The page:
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Family of suicide bombers linked to Islamic State carries out attacks on three churches in Indonesia

Authorities say three churches were targeted in Surabaya and one member of the family was only nine years old

PUBLISHED : Sunday, 13 May, 2018, 9:47am
UPDATED : Monday, 14 May, 2018, 11:31am

Suicide bombers who carried out deadly attacks on three churches in Indonesia’s second-largest city on Sunday were a family of six that included two young children, police said.

At least 13 people, including all six family members, died in the attacks in Surabaya and at least 41 were injured, according to police, in acts that Indonesia’s president condemned as “barbaric”.

The bombings were the worst to target churches in Indonesia since a series of attacks on Christmas Eve in 2000 killed 15 people and wounded nearly 100. 

Religious minorities in Indonesia, especially Christians, have repeatedly been targeted by militants.

National police chief Tito Karnavian said the father exploded a car bomb, the two sons aged 18 and 16 used a motorcycle for their attack, and the mother was with daughters aged 12 and 9 for her attack.

Karnavian said the family had been to Syria, where until recently Islamic State controlled significant territory.

The extremist group claimed responsibility for Sunday’s attacks in a statement carried by its Amaq news agency.

The first attack struck the Santa Maria Roman Catholic Church in Surabaya, police spokesman Frans Barung Mangera told reporters at the scene. That blast was followed by a second explosion minutes later at the Christian Church of Diponegoro and a third at the city’s Pantekosta Church, she said.

A witness described the woman’s attack at the Diponegoro church, saying she was carrying two bags when she arrived.

“At first officers blocked them in front of the churchyard, but the woman ignored them and forced her way inside. Suddenly she hugged a civilian then [the bomb] exploded,” said the witness, a security guard who identified himself as Antonius.

Mangera said three unexploded home-made bombs, two at the Pantekosta church and one at the Diponegoro church, were detonated by a bomb squad.

Shattered glass and chunks of concrete littered the entrance of the Santa Maria Church, which was sealed off by armed police. Rescue personnel treated victims at a nearby field while officers inspected wrecked motorcycles in the car park that had been burned in the explosion.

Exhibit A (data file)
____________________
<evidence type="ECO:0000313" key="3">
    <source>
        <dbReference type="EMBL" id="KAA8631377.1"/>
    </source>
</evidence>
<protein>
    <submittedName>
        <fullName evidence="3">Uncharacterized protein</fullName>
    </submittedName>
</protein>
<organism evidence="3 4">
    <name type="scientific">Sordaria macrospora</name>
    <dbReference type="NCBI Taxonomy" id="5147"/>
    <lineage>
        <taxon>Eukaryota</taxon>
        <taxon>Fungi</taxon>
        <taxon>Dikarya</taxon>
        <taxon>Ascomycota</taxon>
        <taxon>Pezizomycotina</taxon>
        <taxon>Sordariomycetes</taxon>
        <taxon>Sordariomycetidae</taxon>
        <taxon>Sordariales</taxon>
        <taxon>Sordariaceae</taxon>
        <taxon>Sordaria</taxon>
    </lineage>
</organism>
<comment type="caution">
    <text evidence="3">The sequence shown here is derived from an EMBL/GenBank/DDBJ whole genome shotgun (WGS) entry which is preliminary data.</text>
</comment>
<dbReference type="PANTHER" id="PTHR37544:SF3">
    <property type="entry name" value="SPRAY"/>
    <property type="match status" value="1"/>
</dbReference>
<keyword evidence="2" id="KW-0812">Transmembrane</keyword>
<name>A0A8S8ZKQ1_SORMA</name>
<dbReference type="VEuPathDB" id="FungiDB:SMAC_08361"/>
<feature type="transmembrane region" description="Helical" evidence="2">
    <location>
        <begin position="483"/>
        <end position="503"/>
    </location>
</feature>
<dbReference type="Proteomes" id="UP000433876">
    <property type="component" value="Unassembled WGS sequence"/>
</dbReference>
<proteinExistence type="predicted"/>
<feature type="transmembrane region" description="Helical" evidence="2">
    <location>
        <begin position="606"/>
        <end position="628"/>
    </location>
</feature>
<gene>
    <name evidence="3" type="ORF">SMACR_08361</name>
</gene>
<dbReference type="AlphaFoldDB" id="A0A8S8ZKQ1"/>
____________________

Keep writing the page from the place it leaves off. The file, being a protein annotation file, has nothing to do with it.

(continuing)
Samsia, a street merchant outside the church, said she was blown several metres by the blast.

“I saw two men riding a motorbike force their way into the churchyard. One was wearing black pants and one with a backpack,” she said. “Shortly after that the explosion happened.”

President Joko Widodo visited the scenes of the attacks and described them as “cowardly actions” that were “very barbaric and beyond the limit of humanity”.

In Jakarta, Indonesia’s capital, the Indonesian Church Association condemned the attacks.

“We are angry,” said Gormar Gultom, an official with the association, but urged people to let the police investigation take its course.

Indonesia’s two largest Muslim organisations, Nahdlatul Ulama and Muhammadiyah, also condemned the attacks.

Separately, national police spokesman Setyo Wasisto said police fatally shot four suspected militants and arrested two others early on Sunday in West Java towns. It wasn’t clear whether the shootings were connected to the church attacks.

“They have trained in order to attack police,” Wasisto said, identifying the militants as members of Jemaah Anshorut Daulah, an Islamic State group-affiliated network of about two dozen extremist groups that has been implicated in a number of attacks in Indonesia over the past year.

Jakarta police placed the capital and surrounding areas on high alert, while the transport ministry warned airports to be on guard.

The church attacks came days after police ended a hostage-taking ordeal by imprisoned Islamic militants at a detention centre near Jakarta in which six officers and three inmates died. IS claimed responsibility.

Timeline of previous attacks

December, 2000: Improvised bombs disguised as Christmas gifts delivered to churches and clergymen kill 19 people and injure scores more across Indonesia.

October, 2002: Bombs at crowded nightspots in the resort island of Bali kill 202 people, mostly foreign tourists, in Indonesia’s worst-ever terror attack.

September, 2004: A suicide car bomb kills 10 outside the Australian embassy in Jakarta.

May, 2005: Twin bomb blasts kill 22 at a market in the Central Sulawesi town of Tentena in an attack bearing the hallmarks of radical group Jemaah Islamiah.

October, 2005: Three suicide bombers detonate explosives at tourist spots on Bali, killing 20.

July, 2009: Seven people are killed, six of them foreigners, and more than 40 injured when suicide bombers target the luxury Ritz-Carlton and JW Marriott hotels in Jakarta.

January, 2016: A gun and suicide attack in the capital Jakarta left four attackers and four civilians dead, and was the first assault claimed by Islamic State (IS) in Southeast Asia.

May, 2017: Suicide attacks killed three policemen and injured a dozen others at a busy bus station in Jakarta in an attack claimed by IS.

February, 2018: A radical Islamist, who had wanted to fight with Islamic State in Syria, injured four people with a sword in an attack during Sunday mass in Sleman town in Java.

May, 2018: Five police officers and a prisoner were killed in clashes at a high-security jail that saw Islamist inmates take an officer hostage. IS claimed responsibility for the incident.

Reuters, Agence France-Presse, Associated Press